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Obesity clinical trials at UCSF
16 in progress, 10 open to new patients

  • Biology and Experience of Eating

    open to eligible females ages 18–45

    The purpose of this study is to understand how the opioid system is involved in eating behavior.

    San Francisco, California

  • Dietary Treatment Study of Fat Synthesis and Risk of Cardiovascular Disease

    open to eligible people ages 20–65

    The purpose of this study is to find out how the amount of fat or sugar in a person's diet, or the number of meals eaten each day, affect the amount of fat that people's bodies make, the types of fats in the bloodstream, and how much fat is stored in the liver. The study is funded by the National Institutes of Health.

    San Francisco, California

  • Effects of Sleeve Gastrectomy on Calcium Metabolism and the Skeleton

    open to eligible people ages 25–70

    In this pre-post observational study, the investigators will enroll and follow a cohort of about 50 adults undergoing sleeve gastrectomy surgery for weight loss. Pre-operatively and at 6 and 12 months post-operatively, the investigators will use state-of-the-art metabolic and imaging techniques to evaluate calcium metabolism and skeletal health. Specific outcomes include intestinal calcium absorption capacity, bone mineral density (BMD) assessed by dual-energy X-ray absorptiometry (DXA) and quantitative computed tomography (QCT), and bone structure assessed by QCT and high-resolution peripheral QCT (HR-pQCT).

    San Francisco, California

  • Endoscopic Gastric Plication for Weight Loss in Morbidly Obese Patients Prior to Incisional Hernia Repair

    open to eligible people ages 18–70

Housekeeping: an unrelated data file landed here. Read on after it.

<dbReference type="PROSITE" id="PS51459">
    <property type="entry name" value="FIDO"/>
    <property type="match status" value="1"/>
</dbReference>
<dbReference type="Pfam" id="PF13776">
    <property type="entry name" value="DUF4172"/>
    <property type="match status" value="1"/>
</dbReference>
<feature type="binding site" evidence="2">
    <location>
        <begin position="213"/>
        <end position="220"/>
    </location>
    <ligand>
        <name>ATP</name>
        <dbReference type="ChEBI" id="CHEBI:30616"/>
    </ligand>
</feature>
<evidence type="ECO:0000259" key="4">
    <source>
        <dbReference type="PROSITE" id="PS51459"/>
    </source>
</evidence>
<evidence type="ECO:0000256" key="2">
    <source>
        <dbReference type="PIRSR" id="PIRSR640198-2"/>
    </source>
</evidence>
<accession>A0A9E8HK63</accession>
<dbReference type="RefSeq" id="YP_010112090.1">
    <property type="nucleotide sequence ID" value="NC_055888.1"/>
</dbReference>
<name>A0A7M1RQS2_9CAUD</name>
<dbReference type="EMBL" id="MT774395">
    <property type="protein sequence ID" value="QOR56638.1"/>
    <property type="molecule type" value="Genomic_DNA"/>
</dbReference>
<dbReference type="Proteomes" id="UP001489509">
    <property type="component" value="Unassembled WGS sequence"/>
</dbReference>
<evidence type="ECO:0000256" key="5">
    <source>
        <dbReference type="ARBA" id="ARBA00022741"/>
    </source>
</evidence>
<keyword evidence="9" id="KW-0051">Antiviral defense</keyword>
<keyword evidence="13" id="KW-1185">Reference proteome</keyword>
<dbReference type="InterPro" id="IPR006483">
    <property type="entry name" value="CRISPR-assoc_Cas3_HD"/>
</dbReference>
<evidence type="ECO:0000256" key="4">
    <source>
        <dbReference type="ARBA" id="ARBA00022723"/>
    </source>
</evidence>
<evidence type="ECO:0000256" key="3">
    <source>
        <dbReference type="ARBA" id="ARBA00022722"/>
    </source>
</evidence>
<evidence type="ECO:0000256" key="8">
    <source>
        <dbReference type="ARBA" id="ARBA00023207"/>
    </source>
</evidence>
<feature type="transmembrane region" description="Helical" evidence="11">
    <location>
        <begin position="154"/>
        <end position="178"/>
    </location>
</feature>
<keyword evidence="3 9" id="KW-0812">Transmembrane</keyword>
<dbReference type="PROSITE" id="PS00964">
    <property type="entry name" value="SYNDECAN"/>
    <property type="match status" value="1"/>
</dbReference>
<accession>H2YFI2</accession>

Incisional hernias occur in nearly 20% of all laparotomy incisions accounting for almost 400,000 ventral hernia repairs annually in the United States. There is an even higher incidence of incisional hernia recurrence after prior repair if the patient is obese. Each subsequent hernia repair leads to increased morbidity and durability. It is not infrequent that many surgeons will advise overweight or obese patients to lose substantial weight prior to complex incisional hernia repair. However, it is quite difficult for any individual to lose more than 8 pounds a month in a safe, rapid, and sustainable fashion. This is based on losing 2 lbs. per week utilizing diet and exercise alone. Many patients with incisional hernia are physically debilitated that they cannot engage in any substantial physical activity to lose weight. Traditional laparoscopic bariatric surgery (i.e. Roux-en-Y gastric bypass (RYGB) and SG), while feasible, is a technically challenging endeavor since prior abdominal surgeries increase the amount of intra-abdominal adhesions. Furthermore, there is still a subset of patients who are not candidates for laparoscopic weight loss surgery because of inability to tolerate pneumoperitoneum due to underlying physiologic dysfunction. - Novel minimally invasive endoscopic technique may help obese patients with an incisional hernia lose weight in a safe and rapid fashion. Early case reports and small case series on gastric bypass revision utilizing such endoscopic technique have shown promise in efficacious weight loss. There have been reports of achieving nearly 20-25% excess weight loss. Abu Dayyeh and colleagues have also demonstrated that endoscopic gastric plication as a primary weight loss procedure is feasible, but their reported follow-up was only 3 months.8 Brethauer, et al. from Cleveland Clinic performed transoral gastric volume reduction for weight management in 18 patients (TRIM TRIAL). They utilized the Restore Suturing System (Restore device) and reported a mean decrease in BMI of -4.0 ± 3.5 kg/m2. Mean excess weight loss was 27.7% ± 21.9% with no reports of adverse events.9 There have also been reports of not only weight loss but improved insulin sensitivity and secretion.10 Laparoscopic gastric greater curvature plication afforded a mean 50.7% excess weight loss at 12 months.11 The intent of this study is not to demonstrate endoscopic suturing to be a primary option for weight-loss surgery. Preliminary reports have shown such procedure is technically feasible but not durable and the effects of the procedure varied widely among the study participants.12 The investigators view this technology as a bridge for morbidly obese patients, who will need subsequent surgery for another surgical disease, to improve their body habitus and decrease their postoperative morbidity and mortality. The aims of the investigators study are: - Feasibility of endoscopic gastric sleeve plication - Define the technical aspects of endoscopic suturing for sleeve plication - Provide long-term follow-up for both weight loss and resolution of their co-morbidities - Time from the endoscopic procedure to their incisional hernia repair - Photographic evidence of the stomach after endoscopic plication during the incisional hernia repair There are several advantages for the proposed study. First it avoids entering the intra-abdominal cavity. Second, the procedure is performed solely with sutures obviating the need for stapling which may increase the risk of gastric leak from the staple line.13 Lastly, it avoids placing endoscopic intra-luminal devices such as intragastric balloons or duodenal-jejunal sleeves. Limiting factor of such devices is a high rate of premature device withdrawal due to intolerance. Furthermore, their effects are short-lived as most devices will need to be removed by 12 weeks and they only offer a mean 23.6% excess weight loss.13, 14 The implications of this study can be far-reaching. Once efficacy is demonstrated where enough weight loss is achieved that patients can safely and quickly undergo their incisional hernia surgery, the investigators can then conduct a retrospective case-control cross-matched study to further delineate its true benefit. If there is a true benefit, then a randomized control study can be employed in the future.